So, since implicit bias has such a potential to affect how jurors view your case and can be difficult to detect, how do you go about combating it?

How to Combat Implicit Bias in Your Jury

  • Aim to increase jury diversity. A diverse jury tends to reduce the chances that implicit bias will affect your case. Including individuals from different races, genders, sexual orientations, religions, and income levels brings more perspectives to the table and increases the likelihood of opposing points of view. And that’s good; the presence of diverse viewpoints has been found to foster more robust debate and to create motivation among jurors to examine the actual facts of the case rather than the demographic characteristics of the parties.
  • Understand racial, ethnic, or religious conflicts in the venue. As you work to make your jury more diverse, however, it is important to be aware of the history of the trial venue. Areas with high minority populations and conflict between groups require extra thought to ensure you are including members from different groups and are aware of the attitudes of those groups and how high levels of tension could backfire. For example:
    • Within the last decade, St. Louis, Missouri has experienced heightened tensions between their residents of different races. As such, it is important to be aware of the concerns of members of different racial groups and how these tensions may show up when members of different racial groups interact in the jury room.
    • With the start of the War on Terror, Muslim communities in the United States experienced increased discrimination. As such, in areas with growing Muslim communities, such as Paterson, New Jersey, it is important to be aware of what attitudes other jurors might bring in related to the Muslim community.
    • Finally, areas with large immigrant populations, such as Los Angeles, California, are more likely to have a diverse initial jury pool. However, a more diverse population also brings the possibility of increased tension, particularly given the current public debate about immigration in the United States.
  • Educate the jury. In some jurisdictions, judges have begun reading instructions aimed at reducing implicit bias by educating jurors to its presence. If you can get a judge to read similar instructions, this may decrease the extent to which jurors rely on implicit bias in their judgements of the parties.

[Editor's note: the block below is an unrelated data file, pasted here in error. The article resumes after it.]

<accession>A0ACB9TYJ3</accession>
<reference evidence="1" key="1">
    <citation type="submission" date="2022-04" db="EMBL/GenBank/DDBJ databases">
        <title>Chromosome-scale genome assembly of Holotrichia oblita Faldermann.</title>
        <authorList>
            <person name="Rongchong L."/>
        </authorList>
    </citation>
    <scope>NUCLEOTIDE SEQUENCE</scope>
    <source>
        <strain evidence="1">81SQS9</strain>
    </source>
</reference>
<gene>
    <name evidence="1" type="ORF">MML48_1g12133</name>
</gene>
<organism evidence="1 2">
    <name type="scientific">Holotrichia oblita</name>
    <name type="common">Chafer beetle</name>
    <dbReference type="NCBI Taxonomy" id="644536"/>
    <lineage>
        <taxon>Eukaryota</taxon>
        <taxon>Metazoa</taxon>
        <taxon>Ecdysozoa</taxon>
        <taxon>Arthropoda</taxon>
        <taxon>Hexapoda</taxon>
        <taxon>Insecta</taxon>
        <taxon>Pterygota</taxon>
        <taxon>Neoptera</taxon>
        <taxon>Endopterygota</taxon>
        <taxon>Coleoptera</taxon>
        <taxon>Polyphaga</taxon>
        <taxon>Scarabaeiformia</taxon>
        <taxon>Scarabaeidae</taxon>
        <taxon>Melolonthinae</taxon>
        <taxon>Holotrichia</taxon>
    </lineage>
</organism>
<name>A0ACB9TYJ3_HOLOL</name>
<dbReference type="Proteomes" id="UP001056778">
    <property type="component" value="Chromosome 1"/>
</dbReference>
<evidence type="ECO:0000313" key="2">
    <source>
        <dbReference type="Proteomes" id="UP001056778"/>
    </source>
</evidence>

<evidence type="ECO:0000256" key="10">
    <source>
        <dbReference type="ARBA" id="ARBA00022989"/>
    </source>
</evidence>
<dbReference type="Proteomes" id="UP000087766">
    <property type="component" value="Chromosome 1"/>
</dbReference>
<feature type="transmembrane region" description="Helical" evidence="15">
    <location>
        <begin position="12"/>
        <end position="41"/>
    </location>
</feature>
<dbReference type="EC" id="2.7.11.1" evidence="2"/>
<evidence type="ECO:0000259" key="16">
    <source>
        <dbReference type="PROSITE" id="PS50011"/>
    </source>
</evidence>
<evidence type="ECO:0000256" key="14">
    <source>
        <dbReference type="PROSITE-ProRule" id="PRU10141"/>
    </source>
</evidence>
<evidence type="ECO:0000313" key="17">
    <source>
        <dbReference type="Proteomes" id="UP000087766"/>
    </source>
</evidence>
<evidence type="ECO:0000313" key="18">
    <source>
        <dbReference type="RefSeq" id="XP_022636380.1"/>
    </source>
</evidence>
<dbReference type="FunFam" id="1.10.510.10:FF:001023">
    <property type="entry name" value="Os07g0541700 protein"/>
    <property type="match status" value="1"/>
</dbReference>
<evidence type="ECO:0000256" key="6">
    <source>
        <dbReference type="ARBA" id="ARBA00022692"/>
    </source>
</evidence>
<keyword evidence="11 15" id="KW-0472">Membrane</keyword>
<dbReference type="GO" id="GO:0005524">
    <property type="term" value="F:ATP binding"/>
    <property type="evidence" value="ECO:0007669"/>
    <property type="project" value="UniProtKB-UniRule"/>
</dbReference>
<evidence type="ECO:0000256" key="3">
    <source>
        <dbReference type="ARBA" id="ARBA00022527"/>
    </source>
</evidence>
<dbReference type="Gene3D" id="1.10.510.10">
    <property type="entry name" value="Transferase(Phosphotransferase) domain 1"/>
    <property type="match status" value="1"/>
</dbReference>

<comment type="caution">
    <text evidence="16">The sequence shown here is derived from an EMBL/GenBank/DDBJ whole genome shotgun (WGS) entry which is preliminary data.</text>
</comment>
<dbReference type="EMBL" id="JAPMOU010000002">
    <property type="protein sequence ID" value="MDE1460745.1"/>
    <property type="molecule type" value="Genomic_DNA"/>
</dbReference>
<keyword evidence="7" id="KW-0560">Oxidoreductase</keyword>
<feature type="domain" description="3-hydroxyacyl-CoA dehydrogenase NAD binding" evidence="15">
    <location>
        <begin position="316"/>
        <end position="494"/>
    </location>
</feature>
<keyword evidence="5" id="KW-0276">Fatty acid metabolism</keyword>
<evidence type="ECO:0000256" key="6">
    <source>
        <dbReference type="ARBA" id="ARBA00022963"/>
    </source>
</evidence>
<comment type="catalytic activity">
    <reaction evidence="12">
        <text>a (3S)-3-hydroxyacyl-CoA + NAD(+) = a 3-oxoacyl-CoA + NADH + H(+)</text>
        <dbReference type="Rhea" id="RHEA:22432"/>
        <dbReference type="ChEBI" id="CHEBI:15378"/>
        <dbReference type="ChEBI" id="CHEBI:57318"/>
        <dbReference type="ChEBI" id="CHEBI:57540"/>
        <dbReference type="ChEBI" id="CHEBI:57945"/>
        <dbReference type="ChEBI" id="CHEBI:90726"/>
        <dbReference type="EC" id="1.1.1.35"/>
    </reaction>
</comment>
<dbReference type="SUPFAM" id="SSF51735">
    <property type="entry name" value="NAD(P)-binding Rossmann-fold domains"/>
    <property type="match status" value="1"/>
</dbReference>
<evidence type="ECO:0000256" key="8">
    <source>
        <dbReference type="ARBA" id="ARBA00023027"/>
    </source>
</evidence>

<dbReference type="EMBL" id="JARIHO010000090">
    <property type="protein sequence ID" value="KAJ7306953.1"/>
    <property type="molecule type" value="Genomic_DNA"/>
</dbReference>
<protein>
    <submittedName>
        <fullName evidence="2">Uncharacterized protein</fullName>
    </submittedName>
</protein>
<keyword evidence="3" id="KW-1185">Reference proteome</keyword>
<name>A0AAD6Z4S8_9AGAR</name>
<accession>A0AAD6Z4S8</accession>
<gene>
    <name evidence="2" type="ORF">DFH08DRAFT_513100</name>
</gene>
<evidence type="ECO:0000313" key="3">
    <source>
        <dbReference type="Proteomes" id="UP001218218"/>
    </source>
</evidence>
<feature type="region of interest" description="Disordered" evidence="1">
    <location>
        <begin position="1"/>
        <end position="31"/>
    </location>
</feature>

• Be inclusive in your presentation. It’s not enough simply to choose a diverse jury. You also need to think about how you can communicate effectively with people from different backgrounds. Think about the common examples you use and whether those will make sense to the whole jury. Some phrases, stories, or analogies you may consider to be universally understood, like a Shakespeare reference, may not make sense to those with different cultural backgrounds and differing cultural touchstones.
  • Diversify the trial team. Just as your jury can have implicit biases, so too can your trial team. Therefore, it is just as important to include a diverse array of backgrounds. This will allow your team to consider the case from multiple view points and can help decrease the likelihood of failing to consider how your case will resonate with members of different demographic groups.

Final Thoughts

Whether in the larger court of public opinion with Meghan Markle and Prince Harry’s relationship with the press, or in the smaller arena of the courtroom, the subtle intrusion of implicit bias has the potential to affect people’s attitudes, beliefs, and decisions. But by being aware of the problems it poses, we can become better at identifying it, educating jurors about it, and utilizing techniques to mitigate its damaging effects in the courtroom.

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By: Katrina Cook, Ph.D. – Consultant

 

 

 

References

Nosek, B. A., Smyth, F. L., Hansen, J. J., Devos, T., Lindner, N. M., Ranganath, K. A., & Banaji, M. R. (2007). Pervasiveness and correlates of implicit attitudes and stereotypes. European Review of Social Psychology, 18(1), 36-88.